Battery packs are packaged using various methods and materials.
Taped battery packs are packed together using tape.
Shrink-wrap battery packs use heat shrink tubing to contain the cells. This is the most common packaging available and is typically sufficient for small battery packs. In larger, heavier battery packs, manufacturers may add a sheet of structural material to the top and bottom of the pack.
Molded case battery packs are contained in a molded plastic case.
Packaging types. Left to right: shrink-wrap, molded case, taped.
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A battery's terminations provide an electrical contact between the electrodes and the device or load. Battery packs are manufactured with a variety of termination types.
Screw terminals are threaded rods and accept an insulated or metal nut.
Spring terminals are flat metal strips or spiral wound wire.
Solder terminations require the electrical contacts to be soldered onto a flat metal surface or metal tab.
Plug-in sockets consist of plugs that mate with an electrical contact's pins.
Snap fasteners consist of a stud and a socket.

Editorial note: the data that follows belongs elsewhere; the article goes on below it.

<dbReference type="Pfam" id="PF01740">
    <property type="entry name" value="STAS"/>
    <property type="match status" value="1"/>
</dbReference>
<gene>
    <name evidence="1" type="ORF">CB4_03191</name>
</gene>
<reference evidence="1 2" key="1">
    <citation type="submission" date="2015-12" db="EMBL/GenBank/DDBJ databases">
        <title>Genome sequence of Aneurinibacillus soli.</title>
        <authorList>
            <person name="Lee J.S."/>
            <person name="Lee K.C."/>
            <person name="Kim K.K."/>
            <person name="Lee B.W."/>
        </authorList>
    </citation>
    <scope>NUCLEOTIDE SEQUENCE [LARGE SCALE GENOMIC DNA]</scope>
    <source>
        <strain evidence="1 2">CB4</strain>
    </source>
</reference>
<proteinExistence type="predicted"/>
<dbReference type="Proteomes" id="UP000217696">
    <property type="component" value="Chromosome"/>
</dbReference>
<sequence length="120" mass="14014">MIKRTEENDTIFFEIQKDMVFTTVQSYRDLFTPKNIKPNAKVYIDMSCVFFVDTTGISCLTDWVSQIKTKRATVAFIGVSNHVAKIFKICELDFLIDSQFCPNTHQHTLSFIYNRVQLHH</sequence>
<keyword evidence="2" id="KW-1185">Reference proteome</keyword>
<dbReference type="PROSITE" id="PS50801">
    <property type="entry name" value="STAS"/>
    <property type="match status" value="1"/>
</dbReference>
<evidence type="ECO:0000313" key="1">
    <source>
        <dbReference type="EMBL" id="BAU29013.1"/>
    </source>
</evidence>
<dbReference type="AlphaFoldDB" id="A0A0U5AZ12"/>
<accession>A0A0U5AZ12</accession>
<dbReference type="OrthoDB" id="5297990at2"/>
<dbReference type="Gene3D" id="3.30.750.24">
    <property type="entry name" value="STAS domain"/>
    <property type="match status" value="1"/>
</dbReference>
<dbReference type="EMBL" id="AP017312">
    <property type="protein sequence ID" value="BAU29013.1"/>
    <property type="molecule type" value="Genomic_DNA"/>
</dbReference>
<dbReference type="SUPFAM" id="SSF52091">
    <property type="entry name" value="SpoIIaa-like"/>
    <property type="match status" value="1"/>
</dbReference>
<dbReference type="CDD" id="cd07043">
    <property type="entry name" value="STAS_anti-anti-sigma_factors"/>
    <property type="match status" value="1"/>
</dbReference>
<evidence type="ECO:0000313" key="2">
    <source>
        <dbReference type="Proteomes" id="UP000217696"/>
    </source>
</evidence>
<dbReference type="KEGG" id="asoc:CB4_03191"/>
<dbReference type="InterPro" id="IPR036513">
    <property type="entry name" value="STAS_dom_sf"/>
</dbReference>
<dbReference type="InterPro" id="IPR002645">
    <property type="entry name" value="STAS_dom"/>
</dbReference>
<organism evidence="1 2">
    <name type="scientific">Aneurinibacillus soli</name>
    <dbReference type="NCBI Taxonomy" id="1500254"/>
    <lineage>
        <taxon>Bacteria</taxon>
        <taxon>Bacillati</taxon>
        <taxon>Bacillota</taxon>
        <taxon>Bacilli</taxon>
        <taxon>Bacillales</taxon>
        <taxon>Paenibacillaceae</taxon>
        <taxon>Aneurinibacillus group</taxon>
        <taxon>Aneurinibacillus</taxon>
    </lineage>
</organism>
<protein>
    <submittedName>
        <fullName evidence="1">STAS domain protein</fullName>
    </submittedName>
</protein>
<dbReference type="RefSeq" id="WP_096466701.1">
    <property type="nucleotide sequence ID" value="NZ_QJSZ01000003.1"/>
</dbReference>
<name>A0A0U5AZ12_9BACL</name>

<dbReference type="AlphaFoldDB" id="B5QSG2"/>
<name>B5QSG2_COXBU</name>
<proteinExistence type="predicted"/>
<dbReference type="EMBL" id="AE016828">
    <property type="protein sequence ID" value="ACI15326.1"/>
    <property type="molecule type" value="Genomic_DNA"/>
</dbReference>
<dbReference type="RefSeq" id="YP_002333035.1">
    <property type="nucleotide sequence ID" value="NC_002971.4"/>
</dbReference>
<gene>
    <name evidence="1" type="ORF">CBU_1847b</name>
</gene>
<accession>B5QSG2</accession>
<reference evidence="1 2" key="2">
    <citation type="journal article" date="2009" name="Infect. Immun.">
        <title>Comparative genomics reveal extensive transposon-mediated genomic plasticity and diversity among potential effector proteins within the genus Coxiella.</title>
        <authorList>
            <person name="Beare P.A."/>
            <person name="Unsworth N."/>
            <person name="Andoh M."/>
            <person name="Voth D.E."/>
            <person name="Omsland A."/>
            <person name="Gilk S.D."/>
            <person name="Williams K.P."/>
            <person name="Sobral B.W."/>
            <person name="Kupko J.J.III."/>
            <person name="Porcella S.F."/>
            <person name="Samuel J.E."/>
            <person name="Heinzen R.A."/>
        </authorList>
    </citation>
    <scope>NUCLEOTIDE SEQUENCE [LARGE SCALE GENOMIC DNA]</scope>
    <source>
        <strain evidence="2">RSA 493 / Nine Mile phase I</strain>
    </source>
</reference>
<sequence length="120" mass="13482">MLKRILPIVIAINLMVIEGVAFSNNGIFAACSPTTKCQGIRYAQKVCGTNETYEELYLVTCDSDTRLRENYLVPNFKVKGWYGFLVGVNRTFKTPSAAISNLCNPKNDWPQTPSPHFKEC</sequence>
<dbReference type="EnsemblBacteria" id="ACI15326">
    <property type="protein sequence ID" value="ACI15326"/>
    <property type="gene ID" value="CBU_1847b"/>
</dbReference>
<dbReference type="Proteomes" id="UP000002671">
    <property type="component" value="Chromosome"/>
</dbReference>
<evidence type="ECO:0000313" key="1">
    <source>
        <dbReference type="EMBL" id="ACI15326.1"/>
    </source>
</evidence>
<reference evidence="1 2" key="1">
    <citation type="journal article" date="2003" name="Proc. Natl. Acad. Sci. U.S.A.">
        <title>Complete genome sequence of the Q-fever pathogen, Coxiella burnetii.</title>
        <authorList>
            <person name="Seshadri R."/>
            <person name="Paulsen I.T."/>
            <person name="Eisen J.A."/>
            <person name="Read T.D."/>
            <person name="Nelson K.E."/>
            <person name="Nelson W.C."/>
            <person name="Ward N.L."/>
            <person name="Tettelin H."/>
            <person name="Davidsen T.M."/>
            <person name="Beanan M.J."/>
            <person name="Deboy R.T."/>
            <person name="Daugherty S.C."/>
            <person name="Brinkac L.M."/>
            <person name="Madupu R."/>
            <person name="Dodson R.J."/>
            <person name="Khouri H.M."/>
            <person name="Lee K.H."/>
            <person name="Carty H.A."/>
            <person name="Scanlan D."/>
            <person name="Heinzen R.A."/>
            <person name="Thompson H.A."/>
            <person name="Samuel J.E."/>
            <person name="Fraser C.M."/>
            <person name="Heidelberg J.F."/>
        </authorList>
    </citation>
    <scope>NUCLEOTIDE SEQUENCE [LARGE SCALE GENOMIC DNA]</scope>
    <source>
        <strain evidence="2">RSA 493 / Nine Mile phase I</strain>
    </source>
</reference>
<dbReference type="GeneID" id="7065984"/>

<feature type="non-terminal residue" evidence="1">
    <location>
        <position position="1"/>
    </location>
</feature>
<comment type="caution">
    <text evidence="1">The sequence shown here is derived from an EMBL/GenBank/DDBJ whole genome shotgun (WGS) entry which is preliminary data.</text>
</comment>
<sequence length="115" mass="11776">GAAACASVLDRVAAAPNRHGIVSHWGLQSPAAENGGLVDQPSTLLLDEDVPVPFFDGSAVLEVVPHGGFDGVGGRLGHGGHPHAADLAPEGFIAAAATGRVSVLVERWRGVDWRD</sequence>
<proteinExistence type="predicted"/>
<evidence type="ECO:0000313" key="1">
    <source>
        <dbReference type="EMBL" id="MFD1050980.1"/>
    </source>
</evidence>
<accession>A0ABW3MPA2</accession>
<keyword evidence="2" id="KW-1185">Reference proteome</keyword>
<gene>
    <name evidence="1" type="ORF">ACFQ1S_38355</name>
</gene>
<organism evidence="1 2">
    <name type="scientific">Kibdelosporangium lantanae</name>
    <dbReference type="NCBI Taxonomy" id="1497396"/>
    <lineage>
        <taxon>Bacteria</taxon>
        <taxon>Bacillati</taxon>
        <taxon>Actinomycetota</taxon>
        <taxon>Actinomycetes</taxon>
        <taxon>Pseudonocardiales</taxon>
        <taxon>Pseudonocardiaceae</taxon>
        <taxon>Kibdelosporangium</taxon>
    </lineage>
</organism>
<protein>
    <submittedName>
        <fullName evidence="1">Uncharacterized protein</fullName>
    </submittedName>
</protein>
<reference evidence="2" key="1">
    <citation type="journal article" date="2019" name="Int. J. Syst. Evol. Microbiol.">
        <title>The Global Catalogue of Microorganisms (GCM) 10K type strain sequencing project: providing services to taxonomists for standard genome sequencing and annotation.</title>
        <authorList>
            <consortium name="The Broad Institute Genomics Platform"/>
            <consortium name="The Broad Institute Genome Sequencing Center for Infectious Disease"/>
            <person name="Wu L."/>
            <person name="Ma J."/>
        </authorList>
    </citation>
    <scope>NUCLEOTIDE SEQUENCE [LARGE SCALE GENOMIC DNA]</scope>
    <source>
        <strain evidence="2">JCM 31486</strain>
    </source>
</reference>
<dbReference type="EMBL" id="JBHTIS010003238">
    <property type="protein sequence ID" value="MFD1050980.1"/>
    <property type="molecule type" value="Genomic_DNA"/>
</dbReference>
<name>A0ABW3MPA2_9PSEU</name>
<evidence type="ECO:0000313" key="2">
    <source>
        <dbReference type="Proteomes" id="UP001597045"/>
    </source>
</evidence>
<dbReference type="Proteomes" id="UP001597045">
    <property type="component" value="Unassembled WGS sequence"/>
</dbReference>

Wire/cable terminals connect using single or multi-stranded leads, or a cable assembly.
Battery packs are manufactured for use in numerous applications.
Consumer batteries are used for general purpose applications, such as cameras, radio-controlled cars, toys, and laptops.
Energy batteries are manufactured for use in oil, natural gas and solar applications.
Industrial batteries are deep cycle batteries used in forklifts and other industrial applications.
Medical batteries are used for life support systems, hearing aids and wheelchairs.
Military batteries are often manufactured to MIL-SPEC requirements.
Transportation batteries are designed for use in aircraft, boats, automobiles and electric vehicles.
Stand-by/UPS batteries are used in uninterruptible power supplies (UPS) for emergency lighting and alarms.
Read user Insights about Battery Packs and Assemblies
Related Products & Services
Industrial batteries translate chemical energy into electricity.
Disposable (Primary) Batteries
Disposable primary batteries are replaced once the energy supply is depleted. Their energy is produced when the materials within the battery react and are exhausted.
Lead Acid Batteries
Lead acid batteries are made up of plates, lead, and lead oxide with a 35% sulfuric acid and 65% water electrolyte solution.
Lithium batteries have a lithium anode. They are available as both primary batteries and secondary batteries.
Rechargeable (Secondary) Batteries
Rechargeable batteries or secondary batteries contain active materials that can be regenerated by charging. When the energy produced by rechargeable batteries drops below optimum efficiency, secondary batteries may be recharged in a couple of ways, depending upon their construction.